Info

Regions of recent star formation the star is mostly by convection. The part of the evolutionary track at which the luminosity is decreasing quickly while the temperature increases slightly is called the Hayashi track. After this collapse slows, the star begins to approach the main sequence. Eventually, it reaches the luminosity of a main sequence star, though it may vary somewhat before settling down.

When we study star formation, we find that there are some very obvious signposts of recent or ongoing star formation. Regions of recent star formation are important for a number of reasons. First, they call our attention to places where star formation might still be taking place. Second, the newly formed stars have some effect on their immediate vicinity, which might promote or inhibit further star formation. In this section we will look at some of the most prominent: (a) HII regions, (b) masers, (c) energetic flows, and (d) protostellar cores. In each case the object becomes prominent either because of the unique conditions that accompany star formation or because of the effect of newly formed stars on the cloud out of which they were born.

15.6.1 HII regions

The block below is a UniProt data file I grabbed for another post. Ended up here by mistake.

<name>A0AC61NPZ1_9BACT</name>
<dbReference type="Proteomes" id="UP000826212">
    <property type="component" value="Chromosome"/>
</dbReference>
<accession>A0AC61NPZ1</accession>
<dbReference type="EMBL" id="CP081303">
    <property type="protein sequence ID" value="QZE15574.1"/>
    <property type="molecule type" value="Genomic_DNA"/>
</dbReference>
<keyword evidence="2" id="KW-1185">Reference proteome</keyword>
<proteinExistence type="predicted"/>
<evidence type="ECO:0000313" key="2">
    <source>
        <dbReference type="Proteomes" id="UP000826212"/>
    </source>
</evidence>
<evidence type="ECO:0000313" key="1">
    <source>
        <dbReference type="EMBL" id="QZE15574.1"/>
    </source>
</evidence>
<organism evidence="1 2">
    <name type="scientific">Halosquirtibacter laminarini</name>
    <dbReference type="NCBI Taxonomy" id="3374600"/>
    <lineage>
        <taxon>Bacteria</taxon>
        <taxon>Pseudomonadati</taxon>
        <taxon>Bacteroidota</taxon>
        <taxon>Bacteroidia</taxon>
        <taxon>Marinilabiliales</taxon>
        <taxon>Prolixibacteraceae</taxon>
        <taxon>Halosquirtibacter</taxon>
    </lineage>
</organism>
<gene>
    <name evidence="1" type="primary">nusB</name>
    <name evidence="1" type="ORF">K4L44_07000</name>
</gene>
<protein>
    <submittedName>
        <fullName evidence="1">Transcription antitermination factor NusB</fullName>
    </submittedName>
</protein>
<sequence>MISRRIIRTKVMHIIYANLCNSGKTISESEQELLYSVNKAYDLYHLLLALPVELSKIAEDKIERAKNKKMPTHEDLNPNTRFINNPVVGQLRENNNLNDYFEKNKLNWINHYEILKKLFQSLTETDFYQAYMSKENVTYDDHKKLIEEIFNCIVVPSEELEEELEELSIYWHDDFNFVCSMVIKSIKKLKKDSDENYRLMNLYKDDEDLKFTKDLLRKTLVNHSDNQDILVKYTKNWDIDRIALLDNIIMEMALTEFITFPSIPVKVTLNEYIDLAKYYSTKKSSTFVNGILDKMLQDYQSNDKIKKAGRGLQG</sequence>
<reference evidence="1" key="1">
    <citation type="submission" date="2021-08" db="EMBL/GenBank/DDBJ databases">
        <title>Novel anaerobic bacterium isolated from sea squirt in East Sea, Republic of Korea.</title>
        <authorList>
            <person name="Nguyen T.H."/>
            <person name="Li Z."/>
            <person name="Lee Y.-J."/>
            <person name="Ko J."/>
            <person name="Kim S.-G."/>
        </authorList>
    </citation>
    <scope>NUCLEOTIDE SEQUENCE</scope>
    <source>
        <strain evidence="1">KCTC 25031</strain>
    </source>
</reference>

When a massive star forms it gives off visible and ultraviolet photons. Photons with wavelengths shorter than 91.2 nm, in the ultraviolet, have enough energy (> 13.6 eV) to ionize H. The stars that give off sufficient ultraviolet radiation to cause significant ionization are the O and early B stars. When most of the hydrogen is ionized, we call the resulting part of the cloud an HII region, as shown in Fig. 15.8.

In equilibrium in an HII region there is a balance between ionizations and recombinations.

10z*

Density (molecules/cm3)

Model for the collapse of an interstellar cloud into a protostar and a pre-main sequence star.

10z*

Density (molecules/cm3)

HII regions. (a) The Lagoon Nebula (M8), in Sagittarius, at a distance of 2 kpc. It is 20 pc across. Notice the cluster of bright blue-white stars, which produce ionizing radiation.The ionized gas glows red.The name comes from the dust lane that cuts across the front, blocking our view of the gas behind. (b) HST image view of M8. (c) The Eagle Nebula (M16), in Serpens. (d) HST image of the dust lanes in M16.The bright edges are regions of recent ionization. (e) HST image of the Omega Nebula (M17), in Sgr, at a distance of 2 kpc. Here the ionizing stars are not as obvious, and are embedded deep within the nebula.

(Continued) (j) The central region of the Eta Carina Nebula. (k) HST image of the immediate vicinity of Eta Carina.

[(a), (c), (f), (h)-(j) NOAO/AURA/NSF; (b), (d), (g), (k) STScI/NASA; (e) ESO]

(Continued) (j) The central region of the Eta Carina Nebula. (k) HST image of the immediate vicinity of Eta Carina.

[(a), (c), (f), (h)-(j) NOAO/AURA/NSF; (b), (d), (g), (k) STScI/NASA; (e) ESO]